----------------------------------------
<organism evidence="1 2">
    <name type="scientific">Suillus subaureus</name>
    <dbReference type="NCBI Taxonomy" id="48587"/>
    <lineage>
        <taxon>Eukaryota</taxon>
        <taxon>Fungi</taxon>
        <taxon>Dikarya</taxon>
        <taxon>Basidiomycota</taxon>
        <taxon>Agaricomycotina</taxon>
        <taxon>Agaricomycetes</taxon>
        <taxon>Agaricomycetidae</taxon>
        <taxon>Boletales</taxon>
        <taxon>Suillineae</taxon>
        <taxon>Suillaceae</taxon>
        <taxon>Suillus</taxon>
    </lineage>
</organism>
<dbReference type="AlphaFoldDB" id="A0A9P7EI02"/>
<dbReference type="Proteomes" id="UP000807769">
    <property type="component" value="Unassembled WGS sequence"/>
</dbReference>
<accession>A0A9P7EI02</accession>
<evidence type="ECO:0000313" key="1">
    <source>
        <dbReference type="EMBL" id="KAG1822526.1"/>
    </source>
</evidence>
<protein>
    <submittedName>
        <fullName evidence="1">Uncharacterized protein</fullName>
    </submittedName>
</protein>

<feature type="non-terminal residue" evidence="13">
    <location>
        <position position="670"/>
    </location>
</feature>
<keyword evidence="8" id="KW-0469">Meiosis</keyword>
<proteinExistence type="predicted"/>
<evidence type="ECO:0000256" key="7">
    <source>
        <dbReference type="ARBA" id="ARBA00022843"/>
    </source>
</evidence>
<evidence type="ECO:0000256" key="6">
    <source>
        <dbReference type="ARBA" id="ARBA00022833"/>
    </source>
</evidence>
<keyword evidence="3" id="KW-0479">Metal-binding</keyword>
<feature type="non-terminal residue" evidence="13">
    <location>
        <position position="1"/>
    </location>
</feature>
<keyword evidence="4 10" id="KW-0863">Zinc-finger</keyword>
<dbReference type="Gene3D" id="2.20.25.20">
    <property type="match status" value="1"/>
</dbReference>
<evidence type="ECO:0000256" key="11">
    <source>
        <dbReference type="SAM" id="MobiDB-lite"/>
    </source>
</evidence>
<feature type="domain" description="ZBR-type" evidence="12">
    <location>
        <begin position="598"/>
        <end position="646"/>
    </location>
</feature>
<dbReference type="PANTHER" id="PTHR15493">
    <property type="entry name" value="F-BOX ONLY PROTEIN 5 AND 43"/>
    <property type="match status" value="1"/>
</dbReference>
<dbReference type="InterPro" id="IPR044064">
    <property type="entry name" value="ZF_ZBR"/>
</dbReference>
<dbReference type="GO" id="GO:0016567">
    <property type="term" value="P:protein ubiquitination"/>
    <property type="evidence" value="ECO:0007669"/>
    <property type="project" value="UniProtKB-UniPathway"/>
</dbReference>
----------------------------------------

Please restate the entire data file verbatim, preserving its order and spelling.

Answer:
<organism evidence="1 2">
    <name type="scientific">Suillus subaureus</name>
    <dbReference type="NCBI Taxonomy" id="48587"/>
    <lineage>
        <taxon>Eukaryota</taxon>
        <taxon>Fungi</taxon>
        <taxon>Dikarya</taxon>
        <taxon>Basidiomycota</taxon>
        <taxon>Agaricomycotina</taxon>
        <taxon>Agaricomycetes</taxon>
        <taxon>Agaricomycetidae</taxon>
        <taxon>Boletales</taxon>
        <taxon>Suillineae</taxon>
        <taxon>Suillaceae</taxon>
        <taxon>Suillus</taxon>
    </lineage>
</organism>
<dbReference type="AlphaFoldDB" id="A0A9P7EI02"/>
<dbReference type="Proteomes" id="UP000807769">
    <property type="component" value="Unassembled WGS sequence"/>
</dbReference>
<accession>A0A9P7EI02</accession>
<evidence type="ECO:0000313" key="1">
    <source>
        <dbReference type="EMBL" id="KAG1822526.1"/>
    </source>
</evidence>
<protein>
    <submittedName>
        <fullName evidence="1">Uncharacterized protein</fullName>
    </submittedName>
</protein>

<feature type="non-terminal residue" evidence="13">
    <location>
        <position position="670"/>
    </location>
</feature>
<keyword evidence="8" id="KW-0469">Meiosis</keyword>
<proteinExistence type="predicted"/>
<evidence type="ECO:0000256" key="7">
    <source>
        <dbReference type="ARBA" id="ARBA00022843"/>
    </source>
</evidence>
<evidence type="ECO:0000256" key="6">
    <source>
        <dbReference type="ARBA" id="ARBA00022833"/>
    </source>
</evidence>
<keyword evidence="3" id="KW-0479">Metal-binding</keyword>
<feature type="non-terminal residue" evidence="13">
    <location>
        <position position="1"/>
    </location>
</feature>
<keyword evidence="4 10" id="KW-0863">Zinc-finger</keyword>
<dbReference type="Gene3D" id="2.20.25.20">
    <property type="match status" value="1"/>
</dbReference>
<evidence type="ECO:0000256" key="11">
    <source>
        <dbReference type="SAM" id="MobiDB-lite"/>
    </source>
</evidence>
<feature type="domain" description="ZBR-type" evidence="12">
    <location>
        <begin position="598"/>
        <end position="646"/>
    </location>
</feature>
<dbReference type="PANTHER" id="PTHR15493">
    <property type="entry name" value="F-BOX ONLY PROTEIN 5 AND 43"/>
    <property type="match status" value="1"/>
</dbReference>
<dbReference type="InterPro" id="IPR044064">
    <property type="entry name" value="ZF_ZBR"/>
</dbReference>
<dbReference type="GO" id="GO:0016567">
    <property type="term" value="P:protein ubiquitination"/>
    <property type="evidence" value="ECO:0007669"/>
    <property type="project" value="UniProtKB-UniPathway"/>
</dbReference>